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Oliver, a British national, took to the CBC radio program The Q to say that both the UK and Canada need a national tax on sugary beverages. He says kids, particularly those who come from underprivileged backgrounds, are growing up living a far too unhealthy lifestyle. Would a tax change that behaviour?
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They're coming first for your devilish Coca-Cola and Pepsi. But they aren't stopping there. They also want taxes on sugary fruit juice (you sinister Sun-Rype suckers!), and anything else that tastes slightly better than water. It won't end -- because big government types truly believe higher taxes can solve every problem -- there's no evidence it will work.
Pop may become the new tobacco: still consumed by the few (and should be fewer) but spurned by the many. We'll need to watch and wait. Meanwhile advocates (including myself) might do better to focus more time and energy on other regulatory interventions to promote health. The industry may be its own undoing.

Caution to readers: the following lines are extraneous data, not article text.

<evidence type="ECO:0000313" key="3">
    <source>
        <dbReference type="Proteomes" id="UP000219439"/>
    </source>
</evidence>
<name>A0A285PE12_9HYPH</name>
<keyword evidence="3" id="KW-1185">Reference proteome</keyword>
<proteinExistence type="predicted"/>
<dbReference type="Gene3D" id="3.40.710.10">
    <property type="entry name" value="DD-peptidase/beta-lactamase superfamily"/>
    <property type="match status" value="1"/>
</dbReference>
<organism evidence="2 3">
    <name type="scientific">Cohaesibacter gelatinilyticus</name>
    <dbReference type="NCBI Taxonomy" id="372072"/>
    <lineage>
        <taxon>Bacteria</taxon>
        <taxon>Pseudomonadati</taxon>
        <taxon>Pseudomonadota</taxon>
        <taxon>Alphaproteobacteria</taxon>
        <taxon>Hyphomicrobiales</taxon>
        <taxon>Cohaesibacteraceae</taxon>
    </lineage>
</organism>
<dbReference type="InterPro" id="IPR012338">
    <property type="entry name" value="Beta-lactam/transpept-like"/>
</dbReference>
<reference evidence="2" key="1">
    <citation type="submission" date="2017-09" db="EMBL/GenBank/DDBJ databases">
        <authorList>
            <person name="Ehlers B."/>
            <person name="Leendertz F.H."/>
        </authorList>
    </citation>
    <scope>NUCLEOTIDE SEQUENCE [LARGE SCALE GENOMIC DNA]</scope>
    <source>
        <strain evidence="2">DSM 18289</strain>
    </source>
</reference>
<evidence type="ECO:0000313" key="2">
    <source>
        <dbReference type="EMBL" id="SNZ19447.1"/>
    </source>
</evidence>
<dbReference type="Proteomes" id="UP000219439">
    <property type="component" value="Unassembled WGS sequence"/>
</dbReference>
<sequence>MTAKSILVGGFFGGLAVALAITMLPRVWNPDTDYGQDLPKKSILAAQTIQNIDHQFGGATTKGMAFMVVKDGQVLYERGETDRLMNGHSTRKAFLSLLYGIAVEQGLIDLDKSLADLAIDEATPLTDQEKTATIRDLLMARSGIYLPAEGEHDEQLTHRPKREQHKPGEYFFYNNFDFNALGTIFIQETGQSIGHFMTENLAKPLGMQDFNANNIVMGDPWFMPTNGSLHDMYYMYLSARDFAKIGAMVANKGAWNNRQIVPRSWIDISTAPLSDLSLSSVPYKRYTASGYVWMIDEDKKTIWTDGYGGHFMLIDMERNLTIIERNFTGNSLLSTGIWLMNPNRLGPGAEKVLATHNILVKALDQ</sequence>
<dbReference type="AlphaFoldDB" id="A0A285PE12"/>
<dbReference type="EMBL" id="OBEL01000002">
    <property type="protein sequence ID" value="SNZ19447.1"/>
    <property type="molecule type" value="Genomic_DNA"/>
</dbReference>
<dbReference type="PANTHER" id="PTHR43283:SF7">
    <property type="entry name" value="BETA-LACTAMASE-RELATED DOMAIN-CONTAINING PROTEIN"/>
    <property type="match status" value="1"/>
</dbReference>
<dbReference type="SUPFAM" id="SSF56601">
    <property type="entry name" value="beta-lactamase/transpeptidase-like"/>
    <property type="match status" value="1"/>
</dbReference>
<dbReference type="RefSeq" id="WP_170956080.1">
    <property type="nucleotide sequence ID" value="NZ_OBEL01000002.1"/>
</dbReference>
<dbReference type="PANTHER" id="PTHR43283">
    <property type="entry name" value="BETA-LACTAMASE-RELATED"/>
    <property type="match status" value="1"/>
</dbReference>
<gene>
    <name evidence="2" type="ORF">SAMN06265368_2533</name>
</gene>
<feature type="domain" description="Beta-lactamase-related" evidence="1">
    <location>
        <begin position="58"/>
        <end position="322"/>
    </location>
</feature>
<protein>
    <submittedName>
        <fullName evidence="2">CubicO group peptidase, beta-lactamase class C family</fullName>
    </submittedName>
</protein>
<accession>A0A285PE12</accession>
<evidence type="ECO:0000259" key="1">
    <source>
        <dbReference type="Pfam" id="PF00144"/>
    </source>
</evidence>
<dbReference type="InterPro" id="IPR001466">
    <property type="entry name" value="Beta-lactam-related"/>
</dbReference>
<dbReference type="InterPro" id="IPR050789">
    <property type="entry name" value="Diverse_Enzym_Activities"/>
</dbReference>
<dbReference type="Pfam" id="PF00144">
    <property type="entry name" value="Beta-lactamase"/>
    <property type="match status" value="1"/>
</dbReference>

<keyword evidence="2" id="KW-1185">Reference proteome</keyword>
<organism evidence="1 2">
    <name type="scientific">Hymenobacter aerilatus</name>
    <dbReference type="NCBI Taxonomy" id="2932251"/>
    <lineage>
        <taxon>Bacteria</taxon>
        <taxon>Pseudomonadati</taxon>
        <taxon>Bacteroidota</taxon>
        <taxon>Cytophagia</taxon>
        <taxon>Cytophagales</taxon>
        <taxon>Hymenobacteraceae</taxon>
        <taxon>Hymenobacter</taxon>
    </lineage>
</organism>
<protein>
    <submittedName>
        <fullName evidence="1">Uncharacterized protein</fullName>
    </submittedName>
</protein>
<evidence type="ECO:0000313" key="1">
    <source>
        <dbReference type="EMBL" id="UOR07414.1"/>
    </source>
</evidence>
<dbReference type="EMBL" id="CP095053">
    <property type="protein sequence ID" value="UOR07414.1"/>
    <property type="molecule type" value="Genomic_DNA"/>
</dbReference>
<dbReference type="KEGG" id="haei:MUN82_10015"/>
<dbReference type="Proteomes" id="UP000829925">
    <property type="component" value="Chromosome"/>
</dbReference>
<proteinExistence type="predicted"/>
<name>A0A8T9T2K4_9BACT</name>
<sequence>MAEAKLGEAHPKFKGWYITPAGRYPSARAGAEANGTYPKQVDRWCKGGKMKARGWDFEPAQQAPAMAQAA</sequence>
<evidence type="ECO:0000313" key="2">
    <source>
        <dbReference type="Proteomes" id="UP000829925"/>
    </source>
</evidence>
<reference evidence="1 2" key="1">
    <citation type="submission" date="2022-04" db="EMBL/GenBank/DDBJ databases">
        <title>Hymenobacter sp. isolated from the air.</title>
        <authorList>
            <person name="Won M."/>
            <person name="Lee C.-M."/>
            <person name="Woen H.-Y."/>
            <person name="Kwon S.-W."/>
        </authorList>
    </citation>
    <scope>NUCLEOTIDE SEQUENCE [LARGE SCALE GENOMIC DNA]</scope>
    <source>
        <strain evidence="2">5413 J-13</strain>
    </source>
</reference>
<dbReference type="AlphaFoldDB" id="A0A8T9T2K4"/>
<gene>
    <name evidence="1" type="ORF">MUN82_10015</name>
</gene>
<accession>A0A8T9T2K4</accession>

When British Columbians rejected the HST in the 2011 referendum, they were promised things would go back to the PST normal. But an independent panel has recommended adding taxes to things that virtually every B.C. family buys -- a plan that will increase our already sky-high cost of living.
The media has jumped on a paper that has supposedly found a link between taxing "junk food" and a reduction in obesity. News flash: this is old news. We know that simplistic top-down approaches such as taxation or public announcements telling us to exercise and eat our vegetables don't work.
Only you can manage your own diet and your own calorie intake. No government, no restaurant, no physician can do it for you. It's this complexity that makes personal health responsibility so important in reversing the obesity epidemic.
Obesity has become a "collective" issue that presumably concerns us all. Just last week, a coalition of health and education experts repeated their call for the Quebec government to introduce a sugar tax on soft drinks and so-called "energy drinks."